DIY Raft Pads - am I nuts? - Page 8 - Mountain Buzz
 



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Old 07-21-2016   #71
 
Salt Lake City, Utah
Paddling Since: 1998
Join Date: Jul 2015
Posts: 46
Here's the link: It's medium/firm
3 x 27 x 82" Foam Rubber Sheet Cushion Replacement | eBay

I just ordered three more.

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Old 08-13-2016   #72
 
Salt Lake City, Utah
Paddling Since: 1998
Join Date: Jul 2015
Posts: 46
As promised, I'll do a little review of the finished product.
To date, I have made 4 pads. Costs tend to run about 65-70 dollars per pad with two valves, 18 oz pvc tarp, foam, and glue. I was a little worried about using glue for the pads after all the negative talk glued PVC boats get, but I've been happy with the results. The original prototype has around 15 sleeping days on it and 15 uses as a pad on the raft during the day. With all the folding, smashing, walking, smashing, and splashing that goes on. The other 3 were made and used on our recent Deso trip of 4 days and nights.
In general, I'm very pleased with the result. My parents went on this recent trip and my dad hasn't slept in a tent in at least 12 years. The pads made the trip much nicer. They slept well, it softened sitting on the raft, and provided some added insulation to a cooler on it's last leg. We liked the foam. The PVC material was durable and I really liked the white color. Heat was never an issue, sometimes darker color pads really get hot.
The seams held up well, even after repeated rolling and smashing. Getting the ends to seal evenly and securely without folds was definitely the hardest part of the process. Doing that correctly and getting the material to fold over and create a tight seam was particularly time consuming. While I'm on break from school and have a lot more time than I have money, the investment made sense, but I'm sure there will be a lot of folks out there who would say the time/frustration of sealing things well would not be worth it.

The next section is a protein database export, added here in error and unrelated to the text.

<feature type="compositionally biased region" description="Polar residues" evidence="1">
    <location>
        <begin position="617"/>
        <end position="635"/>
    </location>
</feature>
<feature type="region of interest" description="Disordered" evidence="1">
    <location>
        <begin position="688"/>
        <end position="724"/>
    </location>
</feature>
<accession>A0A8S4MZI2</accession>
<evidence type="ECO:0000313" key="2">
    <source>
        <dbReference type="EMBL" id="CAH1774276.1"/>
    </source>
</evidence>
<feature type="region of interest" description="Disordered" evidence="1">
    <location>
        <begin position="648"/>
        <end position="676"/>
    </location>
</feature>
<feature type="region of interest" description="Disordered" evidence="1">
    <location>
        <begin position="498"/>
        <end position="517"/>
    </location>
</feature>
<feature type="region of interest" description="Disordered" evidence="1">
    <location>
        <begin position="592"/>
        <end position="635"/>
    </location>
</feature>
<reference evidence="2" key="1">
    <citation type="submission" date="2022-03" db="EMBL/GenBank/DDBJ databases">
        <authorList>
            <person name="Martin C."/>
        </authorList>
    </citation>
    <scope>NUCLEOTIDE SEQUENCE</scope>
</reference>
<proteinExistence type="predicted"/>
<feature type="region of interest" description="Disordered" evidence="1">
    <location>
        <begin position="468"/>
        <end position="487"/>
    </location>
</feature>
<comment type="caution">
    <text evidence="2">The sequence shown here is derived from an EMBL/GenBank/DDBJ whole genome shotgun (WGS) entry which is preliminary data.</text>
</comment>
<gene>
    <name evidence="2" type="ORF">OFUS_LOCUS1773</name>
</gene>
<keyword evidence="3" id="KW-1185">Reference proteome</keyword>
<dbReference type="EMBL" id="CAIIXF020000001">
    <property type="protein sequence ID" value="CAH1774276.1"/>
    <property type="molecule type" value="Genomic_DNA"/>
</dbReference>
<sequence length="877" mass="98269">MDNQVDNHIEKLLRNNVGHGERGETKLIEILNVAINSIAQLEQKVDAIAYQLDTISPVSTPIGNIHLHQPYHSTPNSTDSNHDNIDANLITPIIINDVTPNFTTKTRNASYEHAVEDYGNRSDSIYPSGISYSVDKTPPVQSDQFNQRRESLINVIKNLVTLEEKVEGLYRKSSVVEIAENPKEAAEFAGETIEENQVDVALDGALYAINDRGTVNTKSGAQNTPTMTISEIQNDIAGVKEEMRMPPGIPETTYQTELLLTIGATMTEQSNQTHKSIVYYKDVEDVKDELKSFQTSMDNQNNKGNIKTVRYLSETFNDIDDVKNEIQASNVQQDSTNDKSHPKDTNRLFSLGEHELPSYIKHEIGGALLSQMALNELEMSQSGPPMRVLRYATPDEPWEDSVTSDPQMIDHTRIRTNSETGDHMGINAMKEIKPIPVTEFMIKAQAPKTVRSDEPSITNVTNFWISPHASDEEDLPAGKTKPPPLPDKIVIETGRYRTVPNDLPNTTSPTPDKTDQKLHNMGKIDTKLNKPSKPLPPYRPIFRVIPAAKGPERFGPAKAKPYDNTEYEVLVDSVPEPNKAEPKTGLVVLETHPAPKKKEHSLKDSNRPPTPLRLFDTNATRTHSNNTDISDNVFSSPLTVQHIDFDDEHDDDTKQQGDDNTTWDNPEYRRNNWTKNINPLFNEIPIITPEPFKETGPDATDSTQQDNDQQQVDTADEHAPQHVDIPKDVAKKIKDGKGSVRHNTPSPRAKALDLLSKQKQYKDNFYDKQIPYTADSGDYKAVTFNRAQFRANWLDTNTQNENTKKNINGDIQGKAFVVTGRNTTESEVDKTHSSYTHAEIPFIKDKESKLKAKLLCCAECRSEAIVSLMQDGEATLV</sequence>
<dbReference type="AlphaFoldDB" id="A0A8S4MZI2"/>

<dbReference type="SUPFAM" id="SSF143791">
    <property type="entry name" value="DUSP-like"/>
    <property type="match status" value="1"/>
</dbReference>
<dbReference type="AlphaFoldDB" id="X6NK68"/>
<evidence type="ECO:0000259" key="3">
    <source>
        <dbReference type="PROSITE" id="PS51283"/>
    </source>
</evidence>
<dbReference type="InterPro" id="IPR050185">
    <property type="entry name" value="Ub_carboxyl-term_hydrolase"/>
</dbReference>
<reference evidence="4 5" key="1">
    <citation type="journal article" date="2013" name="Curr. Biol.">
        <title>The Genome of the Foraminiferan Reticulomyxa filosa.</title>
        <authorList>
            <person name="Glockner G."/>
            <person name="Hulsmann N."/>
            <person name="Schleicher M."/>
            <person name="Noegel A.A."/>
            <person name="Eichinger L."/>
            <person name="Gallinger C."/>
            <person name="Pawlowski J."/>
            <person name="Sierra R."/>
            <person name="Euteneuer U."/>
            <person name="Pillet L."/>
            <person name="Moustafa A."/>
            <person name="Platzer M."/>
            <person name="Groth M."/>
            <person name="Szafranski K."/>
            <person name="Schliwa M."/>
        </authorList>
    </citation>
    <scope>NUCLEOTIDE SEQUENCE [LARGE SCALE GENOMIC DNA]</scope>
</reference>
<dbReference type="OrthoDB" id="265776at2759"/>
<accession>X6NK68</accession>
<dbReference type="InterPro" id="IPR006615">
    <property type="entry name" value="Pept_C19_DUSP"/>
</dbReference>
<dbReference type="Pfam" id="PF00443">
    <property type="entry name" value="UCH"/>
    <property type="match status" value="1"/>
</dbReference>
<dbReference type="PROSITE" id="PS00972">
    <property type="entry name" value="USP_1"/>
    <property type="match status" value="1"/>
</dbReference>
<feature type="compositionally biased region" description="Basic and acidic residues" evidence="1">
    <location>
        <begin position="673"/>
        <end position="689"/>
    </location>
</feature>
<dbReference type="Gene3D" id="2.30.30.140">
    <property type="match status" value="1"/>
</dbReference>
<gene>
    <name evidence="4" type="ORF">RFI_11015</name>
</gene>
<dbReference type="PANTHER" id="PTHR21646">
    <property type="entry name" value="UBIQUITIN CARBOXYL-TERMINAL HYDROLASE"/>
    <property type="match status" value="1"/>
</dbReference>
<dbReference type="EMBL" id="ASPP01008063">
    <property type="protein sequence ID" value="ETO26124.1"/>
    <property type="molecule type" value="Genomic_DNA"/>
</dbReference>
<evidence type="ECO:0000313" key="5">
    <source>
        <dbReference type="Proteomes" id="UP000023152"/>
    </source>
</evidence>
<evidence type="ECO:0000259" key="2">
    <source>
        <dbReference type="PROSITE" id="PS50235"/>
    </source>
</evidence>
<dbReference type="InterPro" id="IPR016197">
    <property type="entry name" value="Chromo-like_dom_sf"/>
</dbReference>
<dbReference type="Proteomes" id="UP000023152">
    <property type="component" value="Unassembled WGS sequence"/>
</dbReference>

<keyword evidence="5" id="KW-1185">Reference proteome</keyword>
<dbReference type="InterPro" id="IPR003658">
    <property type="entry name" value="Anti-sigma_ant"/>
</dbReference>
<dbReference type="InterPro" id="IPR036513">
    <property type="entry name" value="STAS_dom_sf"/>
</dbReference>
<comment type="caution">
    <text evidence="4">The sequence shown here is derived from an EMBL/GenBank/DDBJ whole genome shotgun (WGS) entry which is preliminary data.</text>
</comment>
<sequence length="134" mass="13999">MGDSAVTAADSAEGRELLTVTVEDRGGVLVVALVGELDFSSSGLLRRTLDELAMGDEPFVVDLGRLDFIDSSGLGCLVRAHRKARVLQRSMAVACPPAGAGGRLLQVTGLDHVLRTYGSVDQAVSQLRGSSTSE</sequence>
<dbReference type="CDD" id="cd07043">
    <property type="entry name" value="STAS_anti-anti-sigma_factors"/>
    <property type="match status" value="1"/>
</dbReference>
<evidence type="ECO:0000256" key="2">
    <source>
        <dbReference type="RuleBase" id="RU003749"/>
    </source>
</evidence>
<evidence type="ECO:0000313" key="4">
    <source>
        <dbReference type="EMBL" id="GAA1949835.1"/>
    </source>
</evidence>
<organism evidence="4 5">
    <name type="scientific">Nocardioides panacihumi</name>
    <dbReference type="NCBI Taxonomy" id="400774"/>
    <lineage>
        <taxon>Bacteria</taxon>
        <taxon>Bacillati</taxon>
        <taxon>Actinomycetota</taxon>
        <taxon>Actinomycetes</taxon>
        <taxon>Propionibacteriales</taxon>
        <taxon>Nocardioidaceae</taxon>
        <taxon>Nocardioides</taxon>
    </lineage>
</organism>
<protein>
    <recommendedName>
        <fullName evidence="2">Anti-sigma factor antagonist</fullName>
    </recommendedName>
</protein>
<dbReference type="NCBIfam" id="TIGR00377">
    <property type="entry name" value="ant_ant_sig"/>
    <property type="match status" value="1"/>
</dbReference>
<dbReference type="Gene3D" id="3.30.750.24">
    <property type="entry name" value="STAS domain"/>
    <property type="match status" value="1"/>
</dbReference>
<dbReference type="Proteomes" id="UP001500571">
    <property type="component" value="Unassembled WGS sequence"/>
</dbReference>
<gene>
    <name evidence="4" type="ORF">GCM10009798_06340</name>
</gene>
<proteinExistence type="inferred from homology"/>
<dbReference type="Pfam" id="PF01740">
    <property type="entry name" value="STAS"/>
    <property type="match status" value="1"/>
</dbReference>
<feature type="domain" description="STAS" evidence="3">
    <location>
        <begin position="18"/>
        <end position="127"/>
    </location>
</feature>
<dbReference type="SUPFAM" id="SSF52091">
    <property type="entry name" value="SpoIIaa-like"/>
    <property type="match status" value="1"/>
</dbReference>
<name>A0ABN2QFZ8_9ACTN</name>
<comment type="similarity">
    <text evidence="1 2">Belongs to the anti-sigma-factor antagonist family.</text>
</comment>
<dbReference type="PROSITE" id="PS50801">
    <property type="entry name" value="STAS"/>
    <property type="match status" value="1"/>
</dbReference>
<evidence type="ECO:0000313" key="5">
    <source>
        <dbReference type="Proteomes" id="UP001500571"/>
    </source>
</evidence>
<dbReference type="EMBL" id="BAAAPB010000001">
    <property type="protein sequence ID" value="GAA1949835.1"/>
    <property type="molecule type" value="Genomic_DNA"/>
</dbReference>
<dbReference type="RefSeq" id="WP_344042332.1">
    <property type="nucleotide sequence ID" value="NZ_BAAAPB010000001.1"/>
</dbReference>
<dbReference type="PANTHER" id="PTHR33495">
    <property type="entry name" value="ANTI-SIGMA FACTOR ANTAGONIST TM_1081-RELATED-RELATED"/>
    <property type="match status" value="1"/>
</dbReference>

As I've said in the thread above, the real value in pads is durability. 15 days is a nice start and I'm happy with my investment, but it will be interesting to see how they stand up to years of abuse. It was fun to try it out and prove that it can be done. I'm sure the material is top quality and will not be a problem. I think the glue will be durable and resilient. It is used to fix tears in PVC tarps that protect loads on semi trucks traveling and flapping at highway speeds.
Thanks for the support and input.
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Old 02-10-2017   #73
 
Salt Lake City, Utah
Paddling Since: 2008
Join Date: Mar 2010
Posts: 380
Here is my first pad. Thank you Altaholics for the guidance. I bought a patch kit from Sharps Tarps and some 2" firm foam from the suggested ebay seller. This pad is 16" x 48" and specifically designed for my drybox. I didn't install a valve because I will never roll it up. I plan on making a regular sleeping pad along with a cooler cover. I will definitely get a 1" brush and roller for the next ones.

If I use the same tarp material, I am going to put a double layer on the bottom of the sleeping pad for added durability.

I am also exploring different options in rubber tool dip. I hope to dip the corners in some type of a rubber product to protect against the inevitable corner holes.

Thanks again Altaholics,


Troy
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Old 02-10-2017   #74
 
Salt Lake City, Utah
Paddling Since: 2008
Join Date: Mar 2010
Posts: 380
I finally figured out how to post a photo. Here it is in all its glory.

Click image for larger version

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Old 02-11-2017   #75
 
Salt Lake City, Utah
Paddling Since: 1998
Join Date: Jul 2015
Posts: 46
That looks great. I'll be interested to hear if it over-inflates in the heat or if there is enough leakage to keep it at a normal pressure without a relief valve. There will sure be a lot less banged shins around your boat.
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Old 02-11-2017   #76
 
Salt Lake City, Utah
Paddling Since: 1998
Join Date: Jul 2015
Posts: 46
Also, was it hard to make it? Did you do it solo or did you have someone helping you? I wonder about developing better techniques.
Regarding the rubber dip - I wonder how they will adhere to the fabric. That's why I've been leaning toward making some corner covers like on Jack's to limit damage.
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